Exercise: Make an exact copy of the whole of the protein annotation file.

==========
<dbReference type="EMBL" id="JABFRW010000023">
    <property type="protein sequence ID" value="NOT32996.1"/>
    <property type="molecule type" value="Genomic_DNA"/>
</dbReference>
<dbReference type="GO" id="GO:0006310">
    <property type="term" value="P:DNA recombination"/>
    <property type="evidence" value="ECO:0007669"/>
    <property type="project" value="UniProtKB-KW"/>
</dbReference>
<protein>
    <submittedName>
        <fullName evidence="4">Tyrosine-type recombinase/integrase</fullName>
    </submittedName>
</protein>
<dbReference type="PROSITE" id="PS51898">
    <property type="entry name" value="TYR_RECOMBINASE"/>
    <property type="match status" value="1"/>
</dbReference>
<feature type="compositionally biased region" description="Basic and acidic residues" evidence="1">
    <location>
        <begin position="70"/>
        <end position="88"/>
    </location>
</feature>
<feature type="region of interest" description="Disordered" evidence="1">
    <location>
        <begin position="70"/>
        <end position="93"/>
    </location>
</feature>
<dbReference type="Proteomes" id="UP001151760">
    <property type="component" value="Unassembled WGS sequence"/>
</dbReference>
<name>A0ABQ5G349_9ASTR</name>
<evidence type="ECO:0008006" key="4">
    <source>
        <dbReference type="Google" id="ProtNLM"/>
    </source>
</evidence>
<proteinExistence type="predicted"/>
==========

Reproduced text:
<dbReference type="EMBL" id="JABFRW010000023">
    <property type="protein sequence ID" value="NOT32996.1"/>
    <property type="molecule type" value="Genomic_DNA"/>
</dbReference>
<dbReference type="GO" id="GO:0006310">
    <property type="term" value="P:DNA recombination"/>
    <property type="evidence" value="ECO:0007669"/>
    <property type="project" value="UniProtKB-KW"/>
</dbReference>
<protein>
    <submittedName>
        <fullName evidence="4">Tyrosine-type recombinase/integrase</fullName>
    </submittedName>
</protein>
<dbReference type="PROSITE" id="PS51898">
    <property type="entry name" value="TYR_RECOMBINASE"/>
    <property type="match status" value="1"/>
</dbReference>
<feature type="compositionally biased region" description="Basic and acidic residues" evidence="1">
    <location>
        <begin position="70"/>
        <end position="88"/>
    </location>
</feature>
<feature type="region of interest" description="Disordered" evidence="1">
    <location>
        <begin position="70"/>
        <end position="93"/>
    </location>
</feature>
<dbReference type="Proteomes" id="UP001151760">
    <property type="component" value="Unassembled WGS sequence"/>
</dbReference>
<name>A0ABQ5G349_9ASTR</name>
<evidence type="ECO:0008006" key="4">
    <source>
        <dbReference type="Google" id="ProtNLM"/>
    </source>
</evidence>
<proteinExistence type="predicted"/>